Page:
CHICAGO (AP) — Rose Davis wasn’t about to let her two young grandchildren walk alone through one of Chicago’s most violent neighborhoods, even though they were going to a school kept open for students who needed a safe haven while teachers walked the picket line.
So Davis, who has a painful diabetic condition that affects nerves in her legs, walked with them Monday the six blocks to Benjamin E. Mays Elementary Academy in Englewood — about five blocks farther than the school they normally attend — where they ate breakfast and lunch, read books, worked on computers and played games. She went back four hours later to escort them home.
“They had to go out of their home zone, and you never know what gang violence is going on on the other side of the zone,” said Davis, 47, who said she will continue making the difficult trek until teachers return to the classroom.
But Davis and other parents and caregivers who scrambled Monday to figure out what to do with more than 350,000 idle children must do it all again Tuesday — and perhaps longer — after the teachers union and district failed to reach a settlement to end the first strike in the city’s schools in a quarter century. On Monday, only about 18,000 students showed up at schools and other venues where authorities organized activities and provided meals for those in need. That means the vast majority of parents had to make alternative arrangements or leave their children unsupervised through the day.
Chicago School Board President David Vitale said he thought an agreement could be reached on Tuesday. But Chicago Teachers Union President Karen Lewis sounded less optimistic, saying the district has not changed its offers on the two most contentious issues, performance evaluations and recall rights for laid-off teachers.
The walkout — less than a week after most schools opened for fall — has created an unwelcome political distraction for Mayor Rahm Emanuel. In a year when labor unions have been losing ground nationwide, the implications were sure to extend far beyond Chicago, particularly for districts engaged in similar debates.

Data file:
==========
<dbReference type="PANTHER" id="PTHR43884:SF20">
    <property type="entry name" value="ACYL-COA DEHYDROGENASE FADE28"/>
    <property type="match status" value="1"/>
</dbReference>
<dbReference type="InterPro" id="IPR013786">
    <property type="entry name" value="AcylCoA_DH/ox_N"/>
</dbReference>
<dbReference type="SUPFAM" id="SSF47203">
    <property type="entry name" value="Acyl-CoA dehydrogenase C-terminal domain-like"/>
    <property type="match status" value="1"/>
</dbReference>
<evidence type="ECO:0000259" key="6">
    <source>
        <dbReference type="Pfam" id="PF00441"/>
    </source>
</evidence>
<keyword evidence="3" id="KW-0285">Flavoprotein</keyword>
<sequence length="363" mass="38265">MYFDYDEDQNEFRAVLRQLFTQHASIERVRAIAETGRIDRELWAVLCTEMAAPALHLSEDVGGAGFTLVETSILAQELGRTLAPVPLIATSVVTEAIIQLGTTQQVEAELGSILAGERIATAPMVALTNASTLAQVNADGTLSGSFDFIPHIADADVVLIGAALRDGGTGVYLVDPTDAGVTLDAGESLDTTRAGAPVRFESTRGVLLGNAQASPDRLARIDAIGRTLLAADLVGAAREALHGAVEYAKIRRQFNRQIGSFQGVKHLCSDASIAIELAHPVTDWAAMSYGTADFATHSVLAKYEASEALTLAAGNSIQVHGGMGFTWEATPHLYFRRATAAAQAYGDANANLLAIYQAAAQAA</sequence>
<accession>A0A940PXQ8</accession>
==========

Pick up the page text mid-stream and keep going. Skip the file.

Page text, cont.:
“This is a long-term battle that everyone’s going to watch,” said Eric Hanuskek, a senior fellow in education at the Hoover Institution of Stanford University. “Other teachers unions in the United States are wondering if they should follow suit.”
The union had vowed to strike Monday if there was no agreement on a new contract, even though the district offered a 16 percent raise over four years and the two sides had essentially agreed on a longer school day. With an average annual salary of $76,000, Chicago teachers are among the highest-paid in the nation, according to the National Council on Teacher Quality. But some teachers said raises were less important to them than other issues.
Parents and caregivers said they were upset that the two sides can’t seem to agree.
“I don’t see a (reason) for a fight,” Davis said. “They could have come to decision before kids even started school because my grandkids love going to school, they don’t want to be out.”
About 11,000 students showed up Monday at the 144 schools kept open by the district to offer breakfast, lunch and activities; another 7,000 attended activities at other sites, including churches, park district buildings and libraries.
April Logan walked her 5-year-old daughter, Ashanti, to Mays Elementary but turned back once she realized she didn’t know which adults would be watching her child. She said that the kindergartner just started school last week.
“I don’t understand this. My baby just got into school,” she said.
Police Superintendent Garry McCarthy said he took officers off desk duty and deployed them to deal with any protests as well as the scores of students who might be roaming the streets, but police said there were no incidents on Monday.
Renee Conley, whose husband dropped off their two elementary-age children and a granddaughter at Mays Elementary — where some picketers yelled “don’t go in!” — said she doesn’t blame the teachers and thinks Emanuel should give them what they want “because he’s not in the classroom with those kids.”